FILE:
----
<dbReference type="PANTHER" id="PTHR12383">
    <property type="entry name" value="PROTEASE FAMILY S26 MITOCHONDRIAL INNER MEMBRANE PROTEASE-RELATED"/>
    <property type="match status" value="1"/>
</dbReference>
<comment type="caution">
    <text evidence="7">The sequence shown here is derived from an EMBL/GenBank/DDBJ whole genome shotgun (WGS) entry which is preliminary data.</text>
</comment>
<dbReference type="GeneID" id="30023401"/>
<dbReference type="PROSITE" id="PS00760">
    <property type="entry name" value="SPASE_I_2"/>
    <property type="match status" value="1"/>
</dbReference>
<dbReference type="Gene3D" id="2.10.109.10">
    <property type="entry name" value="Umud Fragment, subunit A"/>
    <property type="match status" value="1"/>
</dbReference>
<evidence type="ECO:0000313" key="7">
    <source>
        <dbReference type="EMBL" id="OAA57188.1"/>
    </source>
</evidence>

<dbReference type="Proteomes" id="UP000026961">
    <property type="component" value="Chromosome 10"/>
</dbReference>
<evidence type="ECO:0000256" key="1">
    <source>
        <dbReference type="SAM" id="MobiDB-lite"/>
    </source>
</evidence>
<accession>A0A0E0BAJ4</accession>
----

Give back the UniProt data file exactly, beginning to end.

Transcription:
<dbReference type="PANTHER" id="PTHR12383">
    <property type="entry name" value="PROTEASE FAMILY S26 MITOCHONDRIAL INNER MEMBRANE PROTEASE-RELATED"/>
    <property type="match status" value="1"/>
</dbReference>
<comment type="caution">
    <text evidence="7">The sequence shown here is derived from an EMBL/GenBank/DDBJ whole genome shotgun (WGS) entry which is preliminary data.</text>
</comment>
<dbReference type="GeneID" id="30023401"/>
<dbReference type="PROSITE" id="PS00760">
    <property type="entry name" value="SPASE_I_2"/>
    <property type="match status" value="1"/>
</dbReference>
<dbReference type="Gene3D" id="2.10.109.10">
    <property type="entry name" value="Umud Fragment, subunit A"/>
    <property type="match status" value="1"/>
</dbReference>
<evidence type="ECO:0000313" key="7">
    <source>
        <dbReference type="EMBL" id="OAA57188.1"/>
    </source>
</evidence>

<dbReference type="Proteomes" id="UP000026961">
    <property type="component" value="Chromosome 10"/>
</dbReference>
<evidence type="ECO:0000256" key="1">
    <source>
        <dbReference type="SAM" id="MobiDB-lite"/>
    </source>
</evidence>
<accession>A0A0E0BAJ4</accession>